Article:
How to Build an A Minor Scale on the Piano

Minor Scales

Let’s look at how to build an A minor scale on the piano. We’ll look at how to build both natural minor and harmonic minor scales.

What Are Minor Scales?

Minor scales are groups of eight notes, played in alphabetical order, starting and ending on the same note. They’re groups of notes used to write songs.

Songs written in the key of A minor used the notes of the A minor scale to write the song.

Three Types of Minor Scales

There are three types of minor scales:

  • Natural minor
  • Harmonic minor
  • Melodic minor
minor scales piano charts printable pdf

Minor Scales Printable

This 38-page PDF will help you learn and visualize the notes for both natural minor and harmonic minor scales, laying a wonderful foundation for building chords!

Natural Minor Scales

Natural minor scales are the easiest to build, because each one has a matching major scale on the piano! These matching scales are called “relatives”. The relative major and natural minor scales use the same notes on the piano to build the scales, but they start and end on different notes.

For example, A natural minor is relative to C major, so these two scales use the same notes on the piano. But C major starts and ends on C, and A natural minor starts and ends on A.

relative c major and a minor scale piano

Natural minor scales are built off the sixth note of their relative major scales. So you can build any natural minor scale by starting with the sixth note of a major scale, and using the notes of that scale to build the relative natural minor scale.

Another way to build a natural minor scale is to use a pattern of half-steps and whole steps. A half-step is the distance from one note to the very next, whether black or white. A whole step is two half-steps.

So to build any natural minor scale, find the note the scale is named after, and then use this pattern of half-steps and whole steps to build the scale:

W – H – W – W – H – W – W

How to Build an A Natural Minor Scale

So to build an A natural minor scale, we can start on A and play the notes of the C major scale.

Or we can start on A and play the note one whole step up, which is B. Then we can play the note one half-step up, C. Then we can play the note one whole step up, D, and continue following the pattern of half-steps and whole steps until we reach the next A.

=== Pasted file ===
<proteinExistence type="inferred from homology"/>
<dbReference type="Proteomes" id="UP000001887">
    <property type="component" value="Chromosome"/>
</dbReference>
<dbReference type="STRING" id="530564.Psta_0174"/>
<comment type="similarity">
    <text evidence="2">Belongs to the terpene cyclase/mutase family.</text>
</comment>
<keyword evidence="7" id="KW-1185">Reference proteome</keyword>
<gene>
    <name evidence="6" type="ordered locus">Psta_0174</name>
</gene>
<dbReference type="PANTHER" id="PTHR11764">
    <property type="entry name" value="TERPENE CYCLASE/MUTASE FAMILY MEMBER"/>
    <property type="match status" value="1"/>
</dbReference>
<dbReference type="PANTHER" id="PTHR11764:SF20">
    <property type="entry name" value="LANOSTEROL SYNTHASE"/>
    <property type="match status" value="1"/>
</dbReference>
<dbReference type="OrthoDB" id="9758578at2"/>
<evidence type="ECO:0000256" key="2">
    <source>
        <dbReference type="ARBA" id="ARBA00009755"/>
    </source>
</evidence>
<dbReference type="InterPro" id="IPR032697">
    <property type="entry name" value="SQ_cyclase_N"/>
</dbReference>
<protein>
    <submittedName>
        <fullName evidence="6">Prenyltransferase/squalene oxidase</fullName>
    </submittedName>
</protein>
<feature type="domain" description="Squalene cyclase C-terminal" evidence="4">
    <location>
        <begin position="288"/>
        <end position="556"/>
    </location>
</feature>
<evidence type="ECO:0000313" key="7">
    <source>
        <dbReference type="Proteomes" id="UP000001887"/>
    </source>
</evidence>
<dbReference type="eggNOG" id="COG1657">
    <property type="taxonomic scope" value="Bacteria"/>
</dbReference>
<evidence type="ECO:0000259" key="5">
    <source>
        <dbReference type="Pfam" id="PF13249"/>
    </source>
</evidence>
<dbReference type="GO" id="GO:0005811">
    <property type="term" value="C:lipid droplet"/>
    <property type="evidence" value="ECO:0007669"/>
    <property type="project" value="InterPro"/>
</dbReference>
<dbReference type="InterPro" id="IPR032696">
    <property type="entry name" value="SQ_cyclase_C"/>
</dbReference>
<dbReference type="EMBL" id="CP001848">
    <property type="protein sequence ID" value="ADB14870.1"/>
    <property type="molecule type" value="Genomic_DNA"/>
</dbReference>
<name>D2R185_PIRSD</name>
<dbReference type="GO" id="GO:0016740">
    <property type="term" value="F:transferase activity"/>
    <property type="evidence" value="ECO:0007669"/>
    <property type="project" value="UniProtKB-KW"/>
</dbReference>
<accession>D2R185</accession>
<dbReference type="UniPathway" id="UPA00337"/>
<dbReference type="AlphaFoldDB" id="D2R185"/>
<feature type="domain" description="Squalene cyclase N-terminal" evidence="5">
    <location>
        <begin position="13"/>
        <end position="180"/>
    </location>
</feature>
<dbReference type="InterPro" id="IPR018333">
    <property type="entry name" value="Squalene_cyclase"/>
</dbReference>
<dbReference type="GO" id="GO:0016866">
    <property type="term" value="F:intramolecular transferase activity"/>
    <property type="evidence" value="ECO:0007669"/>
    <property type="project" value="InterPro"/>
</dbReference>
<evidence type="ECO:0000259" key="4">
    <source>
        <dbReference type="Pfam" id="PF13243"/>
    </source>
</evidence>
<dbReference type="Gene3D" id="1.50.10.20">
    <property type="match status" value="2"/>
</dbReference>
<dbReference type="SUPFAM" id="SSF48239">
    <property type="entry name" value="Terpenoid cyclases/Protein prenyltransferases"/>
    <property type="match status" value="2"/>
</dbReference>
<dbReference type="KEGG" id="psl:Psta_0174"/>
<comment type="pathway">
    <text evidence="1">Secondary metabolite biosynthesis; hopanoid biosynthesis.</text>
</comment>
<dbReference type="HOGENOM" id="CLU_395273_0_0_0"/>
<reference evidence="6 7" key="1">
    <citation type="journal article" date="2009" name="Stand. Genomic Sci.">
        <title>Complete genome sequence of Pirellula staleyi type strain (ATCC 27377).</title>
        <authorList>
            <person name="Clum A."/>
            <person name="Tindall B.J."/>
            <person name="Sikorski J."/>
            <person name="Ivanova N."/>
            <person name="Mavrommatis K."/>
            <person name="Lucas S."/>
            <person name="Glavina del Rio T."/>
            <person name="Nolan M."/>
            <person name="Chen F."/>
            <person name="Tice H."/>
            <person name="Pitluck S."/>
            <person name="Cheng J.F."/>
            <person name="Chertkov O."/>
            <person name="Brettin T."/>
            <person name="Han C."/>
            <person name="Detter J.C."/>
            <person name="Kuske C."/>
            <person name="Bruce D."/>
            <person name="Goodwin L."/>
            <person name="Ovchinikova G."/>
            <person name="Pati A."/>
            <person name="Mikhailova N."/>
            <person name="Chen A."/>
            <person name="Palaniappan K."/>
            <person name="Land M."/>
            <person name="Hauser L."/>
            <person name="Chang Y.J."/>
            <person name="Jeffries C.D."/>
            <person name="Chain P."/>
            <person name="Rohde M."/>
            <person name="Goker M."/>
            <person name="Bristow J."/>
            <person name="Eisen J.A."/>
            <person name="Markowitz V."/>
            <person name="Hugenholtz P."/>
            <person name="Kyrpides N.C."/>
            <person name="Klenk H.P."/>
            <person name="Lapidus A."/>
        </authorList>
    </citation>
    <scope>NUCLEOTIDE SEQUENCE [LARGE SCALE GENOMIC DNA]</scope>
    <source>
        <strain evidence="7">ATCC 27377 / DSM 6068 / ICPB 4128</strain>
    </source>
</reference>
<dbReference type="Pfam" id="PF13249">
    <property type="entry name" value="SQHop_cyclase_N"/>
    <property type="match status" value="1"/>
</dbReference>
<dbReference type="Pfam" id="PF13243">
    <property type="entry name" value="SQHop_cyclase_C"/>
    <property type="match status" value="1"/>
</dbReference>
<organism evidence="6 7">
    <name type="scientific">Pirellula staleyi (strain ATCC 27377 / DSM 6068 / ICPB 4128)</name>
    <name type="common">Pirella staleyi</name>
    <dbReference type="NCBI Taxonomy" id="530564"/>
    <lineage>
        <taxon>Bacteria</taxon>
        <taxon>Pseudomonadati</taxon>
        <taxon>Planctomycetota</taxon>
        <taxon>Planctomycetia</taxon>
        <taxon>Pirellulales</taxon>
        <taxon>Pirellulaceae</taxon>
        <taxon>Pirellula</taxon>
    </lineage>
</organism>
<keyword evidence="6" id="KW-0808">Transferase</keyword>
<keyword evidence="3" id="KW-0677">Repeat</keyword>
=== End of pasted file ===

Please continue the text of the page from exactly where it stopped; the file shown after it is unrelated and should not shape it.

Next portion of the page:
Here are the notes for an A natural minor scale:

a natural minor scale piano

A – B – C – D – E – F – G – A

Harmonic Minor Scales

Harmonic minor scales are similar to natural minor scales, but the seventh note has been raised 1/2 step.

These scales are popular to use because of the way the raised seventh note sounds.

How to Build an A Harmonic Minor Scale

To build an A harmonic minor scale, we’ll start with an A natural minor scale, but raise the seventh note 1/2 step. So instead of playing G, we’ll play a G♯.

Here are the notes for an A harmonic minor scale:

a harmonic minor scale piano

A – B – C – D – E – F – G♯ – A

If you’re wondering why we call the seventh note G♯ instead of A♭, it’s because the notes of a scale must progress in alphabetical order. Since the note before G♯ is an F, the next note must be some type of G.

Melodic Minor Scales

Melodic minor scales aren’t as common as the other two types, because they raise the sixth and seventh notes 1/2 step ascending (going up), and then follow the natural minor pattern descending (going down).

Other Minor Scales

Here are all the minor scales:

A minor scale
E minor scale
B minor scale
F♯ minor scale
C♯ minor scale
G♯ minor scale
D♯ minor scale
A♯ minor scale
D minor scale
G minor scale
C minor scale
F minor scale
B♭ minor scale
E♭ minor scale
A♭ minor scale

Conclusion

Now you know how to build minor scales, and you can apply these patterns starting on any note to build natural, harmonic and melodic minor scales!

Minor keys add a nice richness and depth to music as they lend themselves naturally to introspection and reflection.

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6 Comments

  1. Lisa

    Am I right that the melodic minor sounds one way going up and different going down? (Does that make sense?)

    Reply
    • Julie Swihart

      Hi, yes you’re right! To build a melodic minor scale, we can start with a natural minor scale, but raise the 6th and 7th notes when we play the scale going up, and then play the natural minor scale when going down.

    • Lisa

      Thanks Julie!

  2. Pat C

    Great post! thanks for sharing

    Reply
    • Julie Swihart

      You’re welcome, I’m glad it’s helpful!

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